Many images and thoughts come to mind when we think about religion and sexuality. Join a discussion about those ideas, how our assumptions are shaped, what resources may helpful, reflect on our experiences, and develop an action plan to ally religion and LGBTQ communities.

Starting a GSA with GLSEN Atlanta

There are lots of challenges for starting a GSA, especially in the South. Let’s talk about those challenges and resources that can help. We will also work with you on issues you’re facing on your campus.

Maintaining your GSA with GLSEN Atlanta

So you started a GSA. Now what? Let’s discuss maintaining your GSA, attracting new members, engaging activities, fundraising ideas, and a new GLSEN Atlanta GSA Curriculum developed by student leaders.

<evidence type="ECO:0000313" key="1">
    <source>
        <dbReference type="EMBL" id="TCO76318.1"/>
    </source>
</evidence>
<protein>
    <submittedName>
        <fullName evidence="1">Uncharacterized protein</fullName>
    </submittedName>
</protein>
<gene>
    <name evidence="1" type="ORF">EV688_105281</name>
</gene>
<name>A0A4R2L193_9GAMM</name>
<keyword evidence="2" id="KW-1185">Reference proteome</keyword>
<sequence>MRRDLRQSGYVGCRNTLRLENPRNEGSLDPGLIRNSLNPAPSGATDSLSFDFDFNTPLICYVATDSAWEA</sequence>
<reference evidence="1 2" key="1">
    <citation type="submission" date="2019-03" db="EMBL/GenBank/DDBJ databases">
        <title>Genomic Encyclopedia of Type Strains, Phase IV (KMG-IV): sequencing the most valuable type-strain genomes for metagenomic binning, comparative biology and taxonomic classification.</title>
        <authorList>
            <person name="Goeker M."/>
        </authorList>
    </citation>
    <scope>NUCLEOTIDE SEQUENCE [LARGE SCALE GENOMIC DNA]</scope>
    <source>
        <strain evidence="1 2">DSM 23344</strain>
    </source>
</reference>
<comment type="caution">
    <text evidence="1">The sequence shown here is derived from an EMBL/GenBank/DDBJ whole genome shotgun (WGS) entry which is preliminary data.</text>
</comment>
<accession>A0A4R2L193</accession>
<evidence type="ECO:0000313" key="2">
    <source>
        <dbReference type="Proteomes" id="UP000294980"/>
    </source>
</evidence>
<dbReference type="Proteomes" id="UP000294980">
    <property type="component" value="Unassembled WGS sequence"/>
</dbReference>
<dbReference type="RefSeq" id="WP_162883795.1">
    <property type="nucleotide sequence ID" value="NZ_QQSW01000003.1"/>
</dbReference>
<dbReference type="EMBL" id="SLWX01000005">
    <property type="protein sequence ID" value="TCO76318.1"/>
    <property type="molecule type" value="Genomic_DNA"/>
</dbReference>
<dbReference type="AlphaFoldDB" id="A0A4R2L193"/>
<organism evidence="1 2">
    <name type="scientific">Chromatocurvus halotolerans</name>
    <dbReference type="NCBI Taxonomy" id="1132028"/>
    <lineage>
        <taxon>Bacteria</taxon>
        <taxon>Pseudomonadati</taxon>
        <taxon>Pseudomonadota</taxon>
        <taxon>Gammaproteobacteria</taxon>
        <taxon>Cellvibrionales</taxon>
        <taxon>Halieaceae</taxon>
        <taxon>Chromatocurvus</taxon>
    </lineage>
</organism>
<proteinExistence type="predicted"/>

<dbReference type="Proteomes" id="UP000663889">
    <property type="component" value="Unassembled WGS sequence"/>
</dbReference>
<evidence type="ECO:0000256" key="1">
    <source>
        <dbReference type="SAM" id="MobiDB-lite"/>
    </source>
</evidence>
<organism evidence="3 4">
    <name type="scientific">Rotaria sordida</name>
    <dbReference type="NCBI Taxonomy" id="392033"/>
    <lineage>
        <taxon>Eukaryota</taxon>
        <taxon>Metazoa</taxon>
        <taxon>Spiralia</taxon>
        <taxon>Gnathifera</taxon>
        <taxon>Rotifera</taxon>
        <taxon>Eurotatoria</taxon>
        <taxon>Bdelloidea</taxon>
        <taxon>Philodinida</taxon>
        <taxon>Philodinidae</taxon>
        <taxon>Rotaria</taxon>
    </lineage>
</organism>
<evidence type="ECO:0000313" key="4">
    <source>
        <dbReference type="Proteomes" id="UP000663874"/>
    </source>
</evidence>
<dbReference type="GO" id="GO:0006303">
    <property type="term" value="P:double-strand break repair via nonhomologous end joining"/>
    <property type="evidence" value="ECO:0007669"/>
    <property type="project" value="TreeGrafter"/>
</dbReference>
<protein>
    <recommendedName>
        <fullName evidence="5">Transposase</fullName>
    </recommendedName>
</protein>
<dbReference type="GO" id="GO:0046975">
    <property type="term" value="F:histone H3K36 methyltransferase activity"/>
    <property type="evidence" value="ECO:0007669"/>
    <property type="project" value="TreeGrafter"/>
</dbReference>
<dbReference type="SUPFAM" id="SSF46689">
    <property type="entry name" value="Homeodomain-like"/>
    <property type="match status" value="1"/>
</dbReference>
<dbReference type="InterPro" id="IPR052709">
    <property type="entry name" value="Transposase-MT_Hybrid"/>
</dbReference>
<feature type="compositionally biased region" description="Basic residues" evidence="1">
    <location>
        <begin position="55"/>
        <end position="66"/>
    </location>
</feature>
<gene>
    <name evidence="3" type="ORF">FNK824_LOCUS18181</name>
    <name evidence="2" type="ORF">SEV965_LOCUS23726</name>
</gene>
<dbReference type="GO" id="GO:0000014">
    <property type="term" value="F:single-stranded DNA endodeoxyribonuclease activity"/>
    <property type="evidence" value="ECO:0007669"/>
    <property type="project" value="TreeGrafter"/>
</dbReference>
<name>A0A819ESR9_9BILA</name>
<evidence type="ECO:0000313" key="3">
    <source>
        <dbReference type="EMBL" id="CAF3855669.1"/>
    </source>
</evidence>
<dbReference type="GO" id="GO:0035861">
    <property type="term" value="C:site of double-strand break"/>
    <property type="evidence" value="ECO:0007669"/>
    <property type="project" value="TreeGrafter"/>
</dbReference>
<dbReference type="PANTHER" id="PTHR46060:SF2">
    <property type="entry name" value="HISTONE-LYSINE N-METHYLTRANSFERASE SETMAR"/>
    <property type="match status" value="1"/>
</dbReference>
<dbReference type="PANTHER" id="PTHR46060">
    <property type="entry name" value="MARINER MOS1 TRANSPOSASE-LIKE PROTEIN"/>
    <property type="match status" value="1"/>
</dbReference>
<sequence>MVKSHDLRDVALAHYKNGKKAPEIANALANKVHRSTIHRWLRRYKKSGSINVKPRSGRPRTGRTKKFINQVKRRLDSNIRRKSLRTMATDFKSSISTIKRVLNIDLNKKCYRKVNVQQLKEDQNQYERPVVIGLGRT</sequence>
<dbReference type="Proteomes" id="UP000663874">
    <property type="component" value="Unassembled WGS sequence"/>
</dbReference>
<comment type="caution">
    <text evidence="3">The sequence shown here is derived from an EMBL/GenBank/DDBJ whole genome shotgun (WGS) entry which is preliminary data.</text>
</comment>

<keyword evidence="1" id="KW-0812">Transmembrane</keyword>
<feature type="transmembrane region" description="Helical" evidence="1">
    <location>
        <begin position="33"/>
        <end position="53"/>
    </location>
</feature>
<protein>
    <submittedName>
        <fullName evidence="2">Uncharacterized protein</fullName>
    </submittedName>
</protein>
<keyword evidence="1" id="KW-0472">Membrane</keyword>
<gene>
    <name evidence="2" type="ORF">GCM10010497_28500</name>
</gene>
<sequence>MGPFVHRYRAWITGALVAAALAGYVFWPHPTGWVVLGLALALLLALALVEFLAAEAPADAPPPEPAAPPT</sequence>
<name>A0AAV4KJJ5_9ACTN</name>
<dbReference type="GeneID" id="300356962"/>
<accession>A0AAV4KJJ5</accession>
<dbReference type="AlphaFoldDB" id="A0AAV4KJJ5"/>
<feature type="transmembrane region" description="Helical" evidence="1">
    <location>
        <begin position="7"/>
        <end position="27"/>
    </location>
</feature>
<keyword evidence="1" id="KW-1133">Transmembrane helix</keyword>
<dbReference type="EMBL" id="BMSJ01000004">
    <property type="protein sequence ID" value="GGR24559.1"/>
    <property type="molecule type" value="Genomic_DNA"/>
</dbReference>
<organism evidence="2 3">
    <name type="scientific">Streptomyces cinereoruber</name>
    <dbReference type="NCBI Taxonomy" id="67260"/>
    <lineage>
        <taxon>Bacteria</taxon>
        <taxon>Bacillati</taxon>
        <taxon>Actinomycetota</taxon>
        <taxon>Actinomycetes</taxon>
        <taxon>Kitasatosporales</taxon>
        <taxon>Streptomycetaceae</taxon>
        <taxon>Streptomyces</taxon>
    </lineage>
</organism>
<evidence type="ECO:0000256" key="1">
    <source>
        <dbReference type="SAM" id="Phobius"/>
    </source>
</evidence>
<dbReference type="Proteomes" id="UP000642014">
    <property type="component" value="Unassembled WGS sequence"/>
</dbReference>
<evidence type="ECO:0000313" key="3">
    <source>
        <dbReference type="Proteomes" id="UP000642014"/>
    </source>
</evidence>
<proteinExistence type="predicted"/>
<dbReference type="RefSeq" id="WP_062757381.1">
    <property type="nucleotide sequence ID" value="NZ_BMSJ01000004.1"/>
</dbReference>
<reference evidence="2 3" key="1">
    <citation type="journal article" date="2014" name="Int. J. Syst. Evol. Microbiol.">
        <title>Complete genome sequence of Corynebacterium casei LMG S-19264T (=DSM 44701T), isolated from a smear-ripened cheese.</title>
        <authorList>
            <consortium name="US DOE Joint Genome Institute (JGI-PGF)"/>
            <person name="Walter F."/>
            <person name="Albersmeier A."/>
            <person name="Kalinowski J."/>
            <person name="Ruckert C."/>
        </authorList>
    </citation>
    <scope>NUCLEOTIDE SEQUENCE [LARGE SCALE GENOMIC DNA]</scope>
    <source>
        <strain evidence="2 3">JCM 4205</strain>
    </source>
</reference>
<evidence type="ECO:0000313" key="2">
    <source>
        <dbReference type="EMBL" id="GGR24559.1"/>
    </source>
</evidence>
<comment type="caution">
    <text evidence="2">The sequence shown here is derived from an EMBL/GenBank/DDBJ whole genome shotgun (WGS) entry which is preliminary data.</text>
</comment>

Unwriting Gender: Building a Revolution

While mainstream visibility of trans and gender non-conforming folks is steadily increasing, it has yet to acknowledge or make space for the ever-expanding ways in which people “show up” in their gender. This workshop will cover concepts surrounding the social construction of sex and gender, pop culture, and the million plus ways queer & trans folks challenge and explode the gender binary.

Push Back Against the School to Prison Pipeline!

Talk with a local organizer from Gwinnett SToPP and learn how to push back against the school to prison pipeline, a system funneling students toward incarceration instead of graduation. Share your story & advocate!

Writing Yourself Into the World: Storytelling for Social Justice

Elizabeth Anderson of Charis Books & Charis Circle, the nation’s oldest feminist bookstore, will guide participants writing about the important stories in their lives as LGBTQIA people and how to best express those stories to create change. Open to all experience levels.